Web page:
Question sites are one of the hundreds of new channels marketers must navigate. But whether it’s answering a prospect’s question or making a sales presentation, the fundamental question marketers deal with never really changes: How, with this particular audience and this particular channel or platform, can I deliver value?

Palio is an advertising agency revolutionizing pharmaceutical and healthcare marketing to create experiences that will Never Be Forgotten

Viva la Video!

Joe Arcuri, Director of Studio Services, Palio

Every minute, 24 hours of new video content is uploaded to YouTube – the second most popular search platform after Google. Last year we wrote about the growing influence of video on Pixels and Pills. At Palio, we’re creating more digital content than ever before – especially as iPad popularity continues to grow.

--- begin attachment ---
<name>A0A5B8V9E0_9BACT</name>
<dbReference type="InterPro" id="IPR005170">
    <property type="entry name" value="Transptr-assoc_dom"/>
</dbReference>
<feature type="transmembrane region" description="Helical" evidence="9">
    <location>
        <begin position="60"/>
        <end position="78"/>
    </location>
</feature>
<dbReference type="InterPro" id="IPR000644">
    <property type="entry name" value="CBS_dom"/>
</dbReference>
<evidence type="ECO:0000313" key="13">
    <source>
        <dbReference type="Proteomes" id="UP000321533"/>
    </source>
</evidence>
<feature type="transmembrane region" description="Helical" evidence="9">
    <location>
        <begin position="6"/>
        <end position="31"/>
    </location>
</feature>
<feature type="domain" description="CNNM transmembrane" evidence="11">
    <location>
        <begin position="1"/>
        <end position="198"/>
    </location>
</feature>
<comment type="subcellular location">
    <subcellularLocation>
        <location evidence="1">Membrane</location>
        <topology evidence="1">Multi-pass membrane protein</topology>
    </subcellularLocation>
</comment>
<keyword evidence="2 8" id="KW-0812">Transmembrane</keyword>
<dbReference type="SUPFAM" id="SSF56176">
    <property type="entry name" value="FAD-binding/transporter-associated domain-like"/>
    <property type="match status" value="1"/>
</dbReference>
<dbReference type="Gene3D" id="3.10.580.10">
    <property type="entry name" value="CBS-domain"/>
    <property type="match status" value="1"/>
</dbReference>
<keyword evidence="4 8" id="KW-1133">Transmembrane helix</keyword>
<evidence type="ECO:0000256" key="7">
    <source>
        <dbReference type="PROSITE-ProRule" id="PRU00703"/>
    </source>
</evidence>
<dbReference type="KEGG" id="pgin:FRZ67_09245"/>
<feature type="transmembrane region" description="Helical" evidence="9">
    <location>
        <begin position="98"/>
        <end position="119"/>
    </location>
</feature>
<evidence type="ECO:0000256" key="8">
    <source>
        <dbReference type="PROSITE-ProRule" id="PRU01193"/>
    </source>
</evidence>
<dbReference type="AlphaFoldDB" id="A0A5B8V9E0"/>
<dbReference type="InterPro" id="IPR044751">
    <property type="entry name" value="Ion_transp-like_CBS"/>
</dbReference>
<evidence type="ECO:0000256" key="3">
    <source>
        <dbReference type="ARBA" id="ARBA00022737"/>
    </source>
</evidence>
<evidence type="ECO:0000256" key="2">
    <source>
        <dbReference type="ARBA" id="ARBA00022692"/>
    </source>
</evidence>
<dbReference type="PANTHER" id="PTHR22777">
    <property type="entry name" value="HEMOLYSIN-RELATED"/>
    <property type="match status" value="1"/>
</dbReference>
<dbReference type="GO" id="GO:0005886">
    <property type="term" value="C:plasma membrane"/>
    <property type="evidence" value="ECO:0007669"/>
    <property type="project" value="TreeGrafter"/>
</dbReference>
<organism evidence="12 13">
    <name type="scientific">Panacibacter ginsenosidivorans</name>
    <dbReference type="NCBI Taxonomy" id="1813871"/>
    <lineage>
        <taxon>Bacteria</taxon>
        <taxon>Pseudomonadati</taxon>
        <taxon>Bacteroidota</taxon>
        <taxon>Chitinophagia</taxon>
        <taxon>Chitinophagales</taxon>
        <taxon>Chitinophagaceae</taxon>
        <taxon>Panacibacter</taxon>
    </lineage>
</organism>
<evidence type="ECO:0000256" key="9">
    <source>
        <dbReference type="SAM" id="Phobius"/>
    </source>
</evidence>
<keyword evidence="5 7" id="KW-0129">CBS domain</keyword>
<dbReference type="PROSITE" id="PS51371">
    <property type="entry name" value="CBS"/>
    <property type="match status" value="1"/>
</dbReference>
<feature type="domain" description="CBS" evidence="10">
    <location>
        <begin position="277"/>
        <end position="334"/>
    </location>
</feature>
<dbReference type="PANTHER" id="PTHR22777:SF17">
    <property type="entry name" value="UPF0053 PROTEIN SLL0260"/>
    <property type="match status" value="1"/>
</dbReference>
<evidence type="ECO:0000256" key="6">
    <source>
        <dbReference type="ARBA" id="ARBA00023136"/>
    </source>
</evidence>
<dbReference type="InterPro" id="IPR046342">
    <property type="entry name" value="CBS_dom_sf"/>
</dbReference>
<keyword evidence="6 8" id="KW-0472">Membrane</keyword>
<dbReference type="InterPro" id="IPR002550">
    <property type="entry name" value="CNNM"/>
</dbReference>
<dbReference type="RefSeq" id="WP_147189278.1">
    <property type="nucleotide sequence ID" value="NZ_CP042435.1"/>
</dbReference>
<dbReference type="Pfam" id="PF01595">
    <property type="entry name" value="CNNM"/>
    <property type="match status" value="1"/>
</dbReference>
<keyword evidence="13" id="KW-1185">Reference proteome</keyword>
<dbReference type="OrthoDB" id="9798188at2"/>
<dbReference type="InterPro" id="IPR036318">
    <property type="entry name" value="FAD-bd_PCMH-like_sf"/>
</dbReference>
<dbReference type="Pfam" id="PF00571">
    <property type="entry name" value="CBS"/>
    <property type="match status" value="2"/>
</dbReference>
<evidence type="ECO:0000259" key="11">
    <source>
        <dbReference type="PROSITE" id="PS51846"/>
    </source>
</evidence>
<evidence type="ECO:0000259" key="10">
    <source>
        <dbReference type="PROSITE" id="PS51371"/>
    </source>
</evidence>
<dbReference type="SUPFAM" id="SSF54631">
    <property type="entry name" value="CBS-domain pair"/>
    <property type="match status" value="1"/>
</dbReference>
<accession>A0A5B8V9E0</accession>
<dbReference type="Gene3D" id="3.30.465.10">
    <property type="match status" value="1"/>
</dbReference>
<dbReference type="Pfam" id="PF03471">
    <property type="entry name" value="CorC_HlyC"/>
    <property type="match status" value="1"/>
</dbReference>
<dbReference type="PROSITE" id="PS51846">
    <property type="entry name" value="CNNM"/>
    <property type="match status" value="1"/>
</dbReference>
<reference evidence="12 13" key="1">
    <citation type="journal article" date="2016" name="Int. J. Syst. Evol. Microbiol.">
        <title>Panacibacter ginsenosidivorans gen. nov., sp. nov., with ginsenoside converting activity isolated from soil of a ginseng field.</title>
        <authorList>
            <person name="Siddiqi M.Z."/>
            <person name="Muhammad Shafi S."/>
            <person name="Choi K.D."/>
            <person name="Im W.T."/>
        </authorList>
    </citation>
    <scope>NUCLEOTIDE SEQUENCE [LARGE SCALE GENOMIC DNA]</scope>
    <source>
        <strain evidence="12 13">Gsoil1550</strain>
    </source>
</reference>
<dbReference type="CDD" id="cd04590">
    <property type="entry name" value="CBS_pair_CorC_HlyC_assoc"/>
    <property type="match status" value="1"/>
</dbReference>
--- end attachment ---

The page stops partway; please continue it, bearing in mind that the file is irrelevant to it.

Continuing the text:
Online video is a great way to create engaging, exciting, informational, promotional and educational messages. With attention spans shorter and evolving expectations of patients, physicians and consumers, video is the way of the future.

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Social Media: Helping Patients Engage in their own Care

Andy Smith, EVP, General Manager, Director of Global Operations, Palio

Last year on Pixels & Pills, I wrote about the mainstreaming of social media, highlighting a report from Nielsen Co. that found Americans are devoting almost a quarter of their Internet time on social networking sites and blogs, a 43 percent increase compared to one year ago.

Now, a year later, social is still dominating, with the 2011 version of the Nielsen report finding:

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Movement

Guy Mastrion, Chief Global Creative Officer, Palio

This year, I had the pleasure of chairing the jury for the CLIO Healthcare digital work.